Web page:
Up until about 30 years ago, weapon retention was not a big subject in civilian police training.
Then, weapon retention was mostly about brute force, not thinking smart.
This meme probably quadruples with regard to non-police civilians, especially with regard to Open Carry. With many more States now authorizing ordinary citizens to carry concealed and even openly, certainly this is to become an issue.
If you don’t have a military or police background, have you even thought if you were open-carrying how you’d react and respond to someone trying to relieve you of your sidearm?
I only had one experience with this: I was working private security at that urgent care facility – graveyard shift.
Some patient was brought in by ambulance transport, with his friend. The friend was drunk. . Busy night, tight quarters, multiple persons. Other patients already upstairs.
We all took the elevator upstairs to the triage area, patient on a gurney. Upon exiting the elevator, I was directing the EMTs where to turn when I felt a pronounced tug on my Sam Browne belt, at the holster!
I was using a black leather Safariland Velcro pant belt/duty belt arrangement, with a Safariland thumb-snap revolver holster. High ride design. The top edge of the .357 stocks were at my elbow. Reflexively, I bent my arm, trapping the hand in place, and spun on one foot away from the hand’s owner.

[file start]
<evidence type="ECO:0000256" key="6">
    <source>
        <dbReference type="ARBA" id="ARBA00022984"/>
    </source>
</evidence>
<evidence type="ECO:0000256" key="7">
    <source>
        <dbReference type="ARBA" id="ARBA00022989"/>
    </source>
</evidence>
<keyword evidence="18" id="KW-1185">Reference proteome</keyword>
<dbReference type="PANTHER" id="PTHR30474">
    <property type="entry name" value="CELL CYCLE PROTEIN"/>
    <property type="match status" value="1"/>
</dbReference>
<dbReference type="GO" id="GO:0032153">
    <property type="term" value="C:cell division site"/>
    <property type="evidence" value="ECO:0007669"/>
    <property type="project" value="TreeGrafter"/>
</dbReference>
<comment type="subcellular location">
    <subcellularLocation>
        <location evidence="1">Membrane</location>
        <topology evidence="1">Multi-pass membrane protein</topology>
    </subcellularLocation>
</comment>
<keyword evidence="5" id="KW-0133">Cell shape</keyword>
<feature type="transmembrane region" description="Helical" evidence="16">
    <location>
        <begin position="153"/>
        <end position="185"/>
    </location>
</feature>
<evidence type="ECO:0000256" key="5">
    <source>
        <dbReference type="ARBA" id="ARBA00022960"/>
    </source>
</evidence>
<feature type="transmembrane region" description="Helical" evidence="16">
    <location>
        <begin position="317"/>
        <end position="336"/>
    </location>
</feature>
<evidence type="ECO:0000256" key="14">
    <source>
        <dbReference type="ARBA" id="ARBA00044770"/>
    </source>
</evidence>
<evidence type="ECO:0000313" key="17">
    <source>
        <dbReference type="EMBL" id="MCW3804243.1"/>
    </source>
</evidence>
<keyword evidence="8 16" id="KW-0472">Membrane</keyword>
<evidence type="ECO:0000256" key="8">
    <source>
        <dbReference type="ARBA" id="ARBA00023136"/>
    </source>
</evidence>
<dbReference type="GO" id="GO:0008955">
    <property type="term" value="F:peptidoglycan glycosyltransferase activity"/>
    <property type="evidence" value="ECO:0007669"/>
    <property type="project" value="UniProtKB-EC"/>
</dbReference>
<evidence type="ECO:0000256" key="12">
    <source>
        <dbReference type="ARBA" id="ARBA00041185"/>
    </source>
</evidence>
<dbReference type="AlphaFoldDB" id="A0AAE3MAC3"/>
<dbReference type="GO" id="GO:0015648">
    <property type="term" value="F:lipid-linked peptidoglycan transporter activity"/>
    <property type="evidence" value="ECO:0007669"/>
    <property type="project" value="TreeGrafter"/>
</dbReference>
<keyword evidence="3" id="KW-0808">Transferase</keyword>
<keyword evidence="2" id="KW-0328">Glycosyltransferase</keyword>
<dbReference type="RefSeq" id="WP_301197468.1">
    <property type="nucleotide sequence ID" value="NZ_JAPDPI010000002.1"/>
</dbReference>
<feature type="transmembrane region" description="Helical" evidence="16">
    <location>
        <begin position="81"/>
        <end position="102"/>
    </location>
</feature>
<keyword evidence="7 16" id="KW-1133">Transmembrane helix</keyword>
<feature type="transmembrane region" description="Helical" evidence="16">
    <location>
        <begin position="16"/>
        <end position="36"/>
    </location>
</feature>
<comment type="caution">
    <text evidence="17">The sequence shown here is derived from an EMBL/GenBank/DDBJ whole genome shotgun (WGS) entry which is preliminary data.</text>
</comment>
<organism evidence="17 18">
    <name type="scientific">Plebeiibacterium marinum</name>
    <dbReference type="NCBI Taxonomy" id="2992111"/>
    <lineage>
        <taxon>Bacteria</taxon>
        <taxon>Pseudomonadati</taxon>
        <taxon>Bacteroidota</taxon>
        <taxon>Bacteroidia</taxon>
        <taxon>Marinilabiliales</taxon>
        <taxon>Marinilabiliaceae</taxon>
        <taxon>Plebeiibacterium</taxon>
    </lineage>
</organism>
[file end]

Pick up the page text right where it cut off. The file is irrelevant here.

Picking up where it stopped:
The guy yelled (guess I almost broke his wrist) and released the gun.
I didn’t see weapons in his or anyone else’s hands, and it was tight quarters with lots of people, so, I didn’t break leather.
I really wanted to shoot the bastard! By now, he was looking at me, holding his wrist and whimpering.
And he said, “I just wanted to see it!”
By now the nurse and medical assistant were dealing with the patient. I asked the staff if he should remain, or should I escort him elsewhere. They gave him a once-over and said if he sat down and was quiet, it was okay for him to stay.
I waited another few minutes, then went back to my station.
I’d had no weapon-retention training. Some karate basics with some trapping/sticky hands work. That, and the high-ride holster saved the day.
Do some reading. Get some training. Even some familiarity with a few moves is better than looking down the barrel of your own gun.
I’ve a blue gun, just for that reason. Do you?